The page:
Introducing the 2013 Gelber Prize finalists: today's contender, Fredrik Logevall

Over the next few weeks, we're going to be featuring one interview per day with the authors of the books nominated for this year's Lionel Gelber Prize, a literary award for the year's best non-fiction book in English on foreign affairs. The award is sponsored by the Munk School of Global Affairs at the University of Toronto in cooperation with Foreign Policy. The interviews are conducted by Rob Steiner, former Wall Street Journal correspondent and director of fellowships in international journalism at the Munk School. 

Today's author is Fredrik Logevall. Here's the jury's citation for Embers of War: The Fall of an Empire and the Making of America's Vietnam:

In Embers of War, Fredrik Logevall describes the tragedy of Vietnam in the 20th Century, from its invisibility at the 1919 Paris peace conference to its recapture by the French after 1945, and ultimately its sacrifice on the altar of the Cold War in the 1960s. This is an epic tale of missed opportunity, egotism and waste that makes the case for the role of dumbheadedness, more than evil, in the course of human affairs. Deeply detailed and dramatically powerful, Embers of War is a potent cautionary tale.

Listen to the interview here.


Blowing up Tokyo with Chinese fireworks

China's 2-week New Year festivities kick off this weekend. Hundreds of millions of Chinese people will travel home and an obscene number of fireworks will be set off, causing cities throughout the country to sound like warzones.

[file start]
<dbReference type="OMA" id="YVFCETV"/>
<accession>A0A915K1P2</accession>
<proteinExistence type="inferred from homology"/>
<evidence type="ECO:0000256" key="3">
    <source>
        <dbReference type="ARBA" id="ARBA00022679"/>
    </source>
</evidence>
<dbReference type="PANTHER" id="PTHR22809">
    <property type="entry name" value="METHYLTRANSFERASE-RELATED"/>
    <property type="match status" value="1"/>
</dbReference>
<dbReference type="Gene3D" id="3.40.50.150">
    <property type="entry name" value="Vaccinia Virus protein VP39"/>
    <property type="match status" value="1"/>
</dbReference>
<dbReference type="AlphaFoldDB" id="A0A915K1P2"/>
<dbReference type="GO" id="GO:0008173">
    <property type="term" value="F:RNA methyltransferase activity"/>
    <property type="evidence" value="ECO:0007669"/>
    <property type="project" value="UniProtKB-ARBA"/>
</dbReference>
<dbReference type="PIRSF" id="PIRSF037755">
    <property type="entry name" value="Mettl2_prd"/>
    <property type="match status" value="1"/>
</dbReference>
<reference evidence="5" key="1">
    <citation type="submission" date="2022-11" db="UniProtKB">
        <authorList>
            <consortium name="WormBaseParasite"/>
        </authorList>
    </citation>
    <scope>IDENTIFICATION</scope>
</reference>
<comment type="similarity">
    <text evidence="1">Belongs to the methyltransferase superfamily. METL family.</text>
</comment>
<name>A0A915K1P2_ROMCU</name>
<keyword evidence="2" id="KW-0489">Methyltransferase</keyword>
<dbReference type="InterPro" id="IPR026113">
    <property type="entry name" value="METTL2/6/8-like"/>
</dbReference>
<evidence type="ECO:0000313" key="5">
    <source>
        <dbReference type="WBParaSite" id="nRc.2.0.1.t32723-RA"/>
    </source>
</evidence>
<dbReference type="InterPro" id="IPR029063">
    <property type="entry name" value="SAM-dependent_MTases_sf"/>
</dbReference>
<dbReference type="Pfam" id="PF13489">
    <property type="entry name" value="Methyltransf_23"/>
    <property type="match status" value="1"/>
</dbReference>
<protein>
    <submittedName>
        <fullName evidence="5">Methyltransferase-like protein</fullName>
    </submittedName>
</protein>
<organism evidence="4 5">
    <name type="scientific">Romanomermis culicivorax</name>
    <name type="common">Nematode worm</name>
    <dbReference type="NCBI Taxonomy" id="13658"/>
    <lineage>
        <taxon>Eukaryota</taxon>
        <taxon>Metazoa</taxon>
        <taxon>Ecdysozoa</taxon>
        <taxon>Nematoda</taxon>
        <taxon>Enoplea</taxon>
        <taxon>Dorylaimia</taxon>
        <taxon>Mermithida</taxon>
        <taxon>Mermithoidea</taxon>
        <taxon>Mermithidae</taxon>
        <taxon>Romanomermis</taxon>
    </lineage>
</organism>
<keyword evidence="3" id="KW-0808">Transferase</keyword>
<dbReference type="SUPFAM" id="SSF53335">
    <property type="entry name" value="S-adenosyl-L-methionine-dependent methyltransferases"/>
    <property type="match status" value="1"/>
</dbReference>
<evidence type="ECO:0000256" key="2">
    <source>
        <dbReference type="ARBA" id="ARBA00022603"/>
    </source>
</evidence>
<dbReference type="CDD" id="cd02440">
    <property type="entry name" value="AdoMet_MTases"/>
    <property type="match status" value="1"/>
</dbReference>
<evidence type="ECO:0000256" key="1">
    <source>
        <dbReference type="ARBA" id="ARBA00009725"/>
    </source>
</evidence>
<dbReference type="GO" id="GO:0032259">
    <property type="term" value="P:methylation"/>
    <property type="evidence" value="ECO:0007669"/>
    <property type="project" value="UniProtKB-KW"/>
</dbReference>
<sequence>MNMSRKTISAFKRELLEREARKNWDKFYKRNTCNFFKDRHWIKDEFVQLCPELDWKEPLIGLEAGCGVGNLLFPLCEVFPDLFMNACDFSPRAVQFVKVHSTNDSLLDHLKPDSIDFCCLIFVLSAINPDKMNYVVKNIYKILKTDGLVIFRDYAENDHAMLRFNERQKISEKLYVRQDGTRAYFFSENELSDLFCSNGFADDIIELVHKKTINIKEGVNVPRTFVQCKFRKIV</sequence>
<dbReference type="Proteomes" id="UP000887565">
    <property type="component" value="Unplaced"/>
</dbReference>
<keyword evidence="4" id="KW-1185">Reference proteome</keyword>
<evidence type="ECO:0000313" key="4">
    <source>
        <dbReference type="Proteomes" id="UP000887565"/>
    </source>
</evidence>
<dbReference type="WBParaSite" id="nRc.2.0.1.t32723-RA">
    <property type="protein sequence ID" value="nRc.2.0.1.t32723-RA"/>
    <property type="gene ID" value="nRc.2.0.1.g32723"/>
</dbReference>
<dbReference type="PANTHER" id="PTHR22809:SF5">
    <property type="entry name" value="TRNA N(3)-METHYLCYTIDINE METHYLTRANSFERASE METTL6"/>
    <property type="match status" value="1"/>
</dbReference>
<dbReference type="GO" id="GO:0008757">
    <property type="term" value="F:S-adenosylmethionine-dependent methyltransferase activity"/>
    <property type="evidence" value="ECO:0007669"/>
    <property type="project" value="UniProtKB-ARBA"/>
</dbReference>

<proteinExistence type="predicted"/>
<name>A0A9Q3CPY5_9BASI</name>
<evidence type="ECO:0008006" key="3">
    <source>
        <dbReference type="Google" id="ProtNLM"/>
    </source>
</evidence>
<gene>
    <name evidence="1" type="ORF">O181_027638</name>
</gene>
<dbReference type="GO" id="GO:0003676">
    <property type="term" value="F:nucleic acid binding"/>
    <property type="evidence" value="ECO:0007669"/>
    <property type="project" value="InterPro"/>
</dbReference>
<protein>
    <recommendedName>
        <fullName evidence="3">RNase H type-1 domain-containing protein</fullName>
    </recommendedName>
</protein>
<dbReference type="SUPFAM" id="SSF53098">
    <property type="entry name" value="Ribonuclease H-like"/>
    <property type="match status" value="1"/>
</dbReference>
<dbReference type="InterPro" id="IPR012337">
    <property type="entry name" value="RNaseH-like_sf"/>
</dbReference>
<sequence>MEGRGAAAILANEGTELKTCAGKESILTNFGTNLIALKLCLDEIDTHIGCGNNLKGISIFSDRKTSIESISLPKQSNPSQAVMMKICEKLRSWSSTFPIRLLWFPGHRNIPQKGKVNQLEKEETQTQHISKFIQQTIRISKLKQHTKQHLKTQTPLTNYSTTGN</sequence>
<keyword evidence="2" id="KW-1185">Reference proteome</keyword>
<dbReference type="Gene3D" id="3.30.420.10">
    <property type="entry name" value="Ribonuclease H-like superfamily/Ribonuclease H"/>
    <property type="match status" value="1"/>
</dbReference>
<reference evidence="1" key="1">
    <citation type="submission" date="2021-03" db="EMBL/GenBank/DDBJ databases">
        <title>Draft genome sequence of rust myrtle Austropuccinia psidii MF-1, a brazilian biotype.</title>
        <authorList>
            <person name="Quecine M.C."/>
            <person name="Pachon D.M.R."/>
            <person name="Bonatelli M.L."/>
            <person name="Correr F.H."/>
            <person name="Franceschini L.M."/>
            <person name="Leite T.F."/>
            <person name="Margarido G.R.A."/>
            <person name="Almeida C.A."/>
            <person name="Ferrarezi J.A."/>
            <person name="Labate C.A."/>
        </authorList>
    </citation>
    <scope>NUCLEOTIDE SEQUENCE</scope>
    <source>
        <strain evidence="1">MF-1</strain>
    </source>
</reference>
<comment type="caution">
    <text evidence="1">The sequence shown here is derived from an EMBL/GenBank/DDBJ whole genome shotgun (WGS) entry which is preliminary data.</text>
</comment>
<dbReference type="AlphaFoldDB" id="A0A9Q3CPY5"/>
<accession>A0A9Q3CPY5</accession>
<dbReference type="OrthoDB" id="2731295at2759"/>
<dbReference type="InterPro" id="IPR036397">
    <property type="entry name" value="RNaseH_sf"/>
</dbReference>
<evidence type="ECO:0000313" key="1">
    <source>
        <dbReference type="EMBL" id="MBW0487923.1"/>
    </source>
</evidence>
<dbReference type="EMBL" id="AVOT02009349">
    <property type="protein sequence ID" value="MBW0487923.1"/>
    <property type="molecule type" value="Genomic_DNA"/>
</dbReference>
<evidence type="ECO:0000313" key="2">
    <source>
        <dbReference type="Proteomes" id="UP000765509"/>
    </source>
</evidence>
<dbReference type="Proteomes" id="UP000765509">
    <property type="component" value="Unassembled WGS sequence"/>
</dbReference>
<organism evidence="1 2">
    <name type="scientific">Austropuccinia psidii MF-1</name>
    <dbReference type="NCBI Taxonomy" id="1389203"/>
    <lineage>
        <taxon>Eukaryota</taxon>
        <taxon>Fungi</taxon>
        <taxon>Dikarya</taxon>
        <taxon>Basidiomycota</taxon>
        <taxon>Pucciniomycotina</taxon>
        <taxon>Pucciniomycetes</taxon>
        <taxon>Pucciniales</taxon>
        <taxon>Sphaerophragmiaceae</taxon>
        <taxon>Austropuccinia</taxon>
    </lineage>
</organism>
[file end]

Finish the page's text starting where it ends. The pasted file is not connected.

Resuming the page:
The fireworks on sale to the general public range from cheap spinners to extravagant Olympics-grade pyrotechnics. These include a $200 66-pound package called Tonight Is So Beautiful that fires red and green bursts several stories high, writes David Pierson in the Los Angeles Times.

The most controversial fireworks this year are ones that reference Japan, including "I Love the Diaoyu Islands," about the small islands in the East China Sea administered by Japan (which calls them the Senkakus) and claimed by China, and the less subtle "Tokyo Big Explosion." For $54 "you can blow up Tokyo," the news portal China News Web said, explaining why the fireworks were so popular in Beijing. China-Japan tensions are worsening; the latest sign, in, early February, was when Japan said that a Chinese military vessel focused a radar used to direct weapons on a Japanese naval vessel near the islands.

But Beijing seems to have cracked down on the sale of anti-Japanese fireworks: a manager of the company selling them told the Associated Press that the government said to company that "China is a peace-loving country and should not do something damaging to the China-Japan friendship."

Why does this matter? Cracking down on sales of patriotic fireworks doesn't mean that Beijing's going to try to reduce tensions.

Rather, it's a nice illustration that China's non-democratic government is more restrained than the people it represents with regards to Japan. Chinese grass-roots hatred of the Japanese runs deep; officials can harness this hatred and allow protests against Japan, like they did in September, while keeping tensions in check. Sadly, if many Chinese had their way, "blowing up Tokyo" might be more than the name of a firework.  

Ed Jones/AFP/Getty Images